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Acts xvii. 17. At Athens. "Therefore disputed he in the synagogue with the Jews, and with the devout persons, and in the market daily with them that met him.” Διελέγετο μεν εν εν τη συναγωγῇ τοις Ιεδαίοις, και τοις σεβομενοις. It should have been rendered, with the Jews, and the worshippers, agreeably to the Latin Vulgate, here, and elsewhere, et colentibus, not religiosis, as in Beza.

These were proselytes; for they frequented the synagogue equally with the Jews; and Paul applied himself equally to them. This, as we learned from the passage of Josephus before quoted, was the proper distinction and denomination of those who by proselytism joined themselves to the people of Israel. They were not of the stock of Israel: but they worshipped with them, in synagogues and at the temple. They paid tribute to the temple, as other Jews did. They might offer sacrifices there, and they kept the passover. In other words, they were in full communion with the people of Israel in religious ordinances. They partook with them in all their religious privileges, and joined with them in all their solemnities. They were therefore very properly called worshippers.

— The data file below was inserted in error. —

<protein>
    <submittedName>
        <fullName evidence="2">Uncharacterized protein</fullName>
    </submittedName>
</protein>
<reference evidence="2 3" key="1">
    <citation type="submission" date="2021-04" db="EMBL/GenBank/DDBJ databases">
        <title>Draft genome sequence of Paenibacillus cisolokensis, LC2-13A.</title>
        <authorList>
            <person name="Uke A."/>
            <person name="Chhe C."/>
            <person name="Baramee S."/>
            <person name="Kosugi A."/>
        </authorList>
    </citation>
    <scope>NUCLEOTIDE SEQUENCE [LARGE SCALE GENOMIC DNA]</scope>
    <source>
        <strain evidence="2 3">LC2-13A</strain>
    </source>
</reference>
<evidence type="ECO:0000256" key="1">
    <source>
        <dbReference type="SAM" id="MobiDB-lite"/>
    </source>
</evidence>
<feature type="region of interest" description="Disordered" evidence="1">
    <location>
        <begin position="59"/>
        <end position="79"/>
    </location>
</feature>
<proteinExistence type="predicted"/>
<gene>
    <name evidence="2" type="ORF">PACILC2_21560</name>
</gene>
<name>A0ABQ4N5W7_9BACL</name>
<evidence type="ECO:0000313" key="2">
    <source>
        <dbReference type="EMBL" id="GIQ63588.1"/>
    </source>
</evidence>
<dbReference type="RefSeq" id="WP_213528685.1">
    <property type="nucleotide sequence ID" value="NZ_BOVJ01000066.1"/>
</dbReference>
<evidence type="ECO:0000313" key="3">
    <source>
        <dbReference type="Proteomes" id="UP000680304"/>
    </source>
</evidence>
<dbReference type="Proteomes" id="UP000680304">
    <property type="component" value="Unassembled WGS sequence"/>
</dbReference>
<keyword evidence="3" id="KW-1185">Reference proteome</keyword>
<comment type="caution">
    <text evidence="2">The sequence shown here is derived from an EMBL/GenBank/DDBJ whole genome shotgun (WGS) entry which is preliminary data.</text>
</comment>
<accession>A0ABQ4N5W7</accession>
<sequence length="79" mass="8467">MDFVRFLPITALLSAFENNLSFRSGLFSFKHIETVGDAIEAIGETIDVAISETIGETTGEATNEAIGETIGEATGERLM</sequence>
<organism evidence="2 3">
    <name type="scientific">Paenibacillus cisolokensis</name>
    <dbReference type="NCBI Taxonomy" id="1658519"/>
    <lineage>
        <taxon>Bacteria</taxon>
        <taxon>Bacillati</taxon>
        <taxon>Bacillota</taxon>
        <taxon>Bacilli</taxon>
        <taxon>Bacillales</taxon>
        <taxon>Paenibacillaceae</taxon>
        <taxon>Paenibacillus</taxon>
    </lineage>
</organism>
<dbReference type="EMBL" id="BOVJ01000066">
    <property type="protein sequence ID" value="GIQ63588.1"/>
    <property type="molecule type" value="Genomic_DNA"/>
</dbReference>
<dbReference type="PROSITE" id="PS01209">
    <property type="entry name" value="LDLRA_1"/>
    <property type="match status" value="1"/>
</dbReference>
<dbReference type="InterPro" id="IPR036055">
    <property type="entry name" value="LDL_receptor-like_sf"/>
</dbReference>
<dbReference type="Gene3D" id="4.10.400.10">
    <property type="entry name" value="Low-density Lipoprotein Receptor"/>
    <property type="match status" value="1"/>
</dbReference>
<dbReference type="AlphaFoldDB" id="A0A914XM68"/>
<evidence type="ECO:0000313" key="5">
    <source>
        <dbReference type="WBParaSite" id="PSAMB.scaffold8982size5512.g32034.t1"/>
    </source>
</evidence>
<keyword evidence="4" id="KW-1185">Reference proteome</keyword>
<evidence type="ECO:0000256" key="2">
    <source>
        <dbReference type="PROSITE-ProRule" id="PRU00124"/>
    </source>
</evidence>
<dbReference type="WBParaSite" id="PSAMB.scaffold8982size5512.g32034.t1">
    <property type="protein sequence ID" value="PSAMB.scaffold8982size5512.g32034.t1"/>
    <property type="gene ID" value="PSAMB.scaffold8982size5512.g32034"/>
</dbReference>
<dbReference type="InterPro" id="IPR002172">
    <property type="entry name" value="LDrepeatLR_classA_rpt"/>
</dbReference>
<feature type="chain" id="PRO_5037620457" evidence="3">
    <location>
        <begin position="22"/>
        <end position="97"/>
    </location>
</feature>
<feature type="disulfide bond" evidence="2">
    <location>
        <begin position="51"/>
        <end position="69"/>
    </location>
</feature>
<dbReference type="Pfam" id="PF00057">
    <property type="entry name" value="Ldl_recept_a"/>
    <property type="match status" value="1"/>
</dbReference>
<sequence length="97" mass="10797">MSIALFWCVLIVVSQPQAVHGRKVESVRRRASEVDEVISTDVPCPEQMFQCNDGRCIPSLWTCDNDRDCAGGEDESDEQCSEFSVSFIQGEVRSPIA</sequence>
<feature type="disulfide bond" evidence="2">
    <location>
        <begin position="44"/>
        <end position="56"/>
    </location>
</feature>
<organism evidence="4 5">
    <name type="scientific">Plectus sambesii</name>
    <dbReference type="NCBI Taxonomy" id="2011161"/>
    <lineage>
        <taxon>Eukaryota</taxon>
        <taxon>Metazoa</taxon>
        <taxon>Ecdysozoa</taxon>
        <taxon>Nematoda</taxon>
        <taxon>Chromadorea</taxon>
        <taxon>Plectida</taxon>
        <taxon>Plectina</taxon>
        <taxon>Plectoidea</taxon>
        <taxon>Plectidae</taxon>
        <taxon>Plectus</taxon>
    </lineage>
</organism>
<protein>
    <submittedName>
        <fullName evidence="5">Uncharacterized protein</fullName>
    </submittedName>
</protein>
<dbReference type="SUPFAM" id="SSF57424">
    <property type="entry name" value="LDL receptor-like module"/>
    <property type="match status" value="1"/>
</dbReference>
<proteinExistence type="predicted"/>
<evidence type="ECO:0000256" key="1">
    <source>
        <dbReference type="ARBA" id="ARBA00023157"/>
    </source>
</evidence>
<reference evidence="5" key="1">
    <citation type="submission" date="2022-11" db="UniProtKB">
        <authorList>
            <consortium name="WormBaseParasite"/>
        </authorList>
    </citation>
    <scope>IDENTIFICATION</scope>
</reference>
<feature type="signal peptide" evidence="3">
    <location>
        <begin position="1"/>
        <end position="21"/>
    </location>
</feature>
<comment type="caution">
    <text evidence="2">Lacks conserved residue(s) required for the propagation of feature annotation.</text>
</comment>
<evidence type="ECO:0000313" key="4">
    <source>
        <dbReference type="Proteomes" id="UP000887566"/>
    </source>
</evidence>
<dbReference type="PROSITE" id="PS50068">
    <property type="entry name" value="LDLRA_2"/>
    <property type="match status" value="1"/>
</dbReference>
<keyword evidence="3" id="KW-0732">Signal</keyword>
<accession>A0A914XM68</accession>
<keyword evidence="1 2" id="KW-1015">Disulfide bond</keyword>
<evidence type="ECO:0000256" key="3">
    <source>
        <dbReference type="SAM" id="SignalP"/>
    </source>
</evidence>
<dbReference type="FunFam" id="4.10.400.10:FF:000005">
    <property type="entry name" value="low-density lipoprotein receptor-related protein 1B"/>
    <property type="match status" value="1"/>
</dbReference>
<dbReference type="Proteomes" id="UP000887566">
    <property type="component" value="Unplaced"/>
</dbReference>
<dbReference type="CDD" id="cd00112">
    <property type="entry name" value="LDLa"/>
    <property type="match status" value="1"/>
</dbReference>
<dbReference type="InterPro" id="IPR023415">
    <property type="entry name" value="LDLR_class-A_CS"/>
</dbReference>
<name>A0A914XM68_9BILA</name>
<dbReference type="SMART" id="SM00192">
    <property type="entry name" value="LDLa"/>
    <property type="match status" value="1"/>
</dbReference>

Acts xviii. 1-7," After these things Paul departed from Athens and came to Corinth. And he reasoned in the synagogue every sabbath, and persuaded the Jews and the Greeks. And when Silas and Timothy were come from Macedonia, Paul was pressed in spirit, and testified to the Jews, that Jesus was the Christ. And when they opposed themselves, and blasphemed; he shook his raiment, and said unto them; Your blood be upon your own heads. I am clean. Henceforth I will go unto the Gentiles. And he departed thence, and entered into a certain man's house, named Justus, one that worshipped God, whose house joined hard to the synagogue."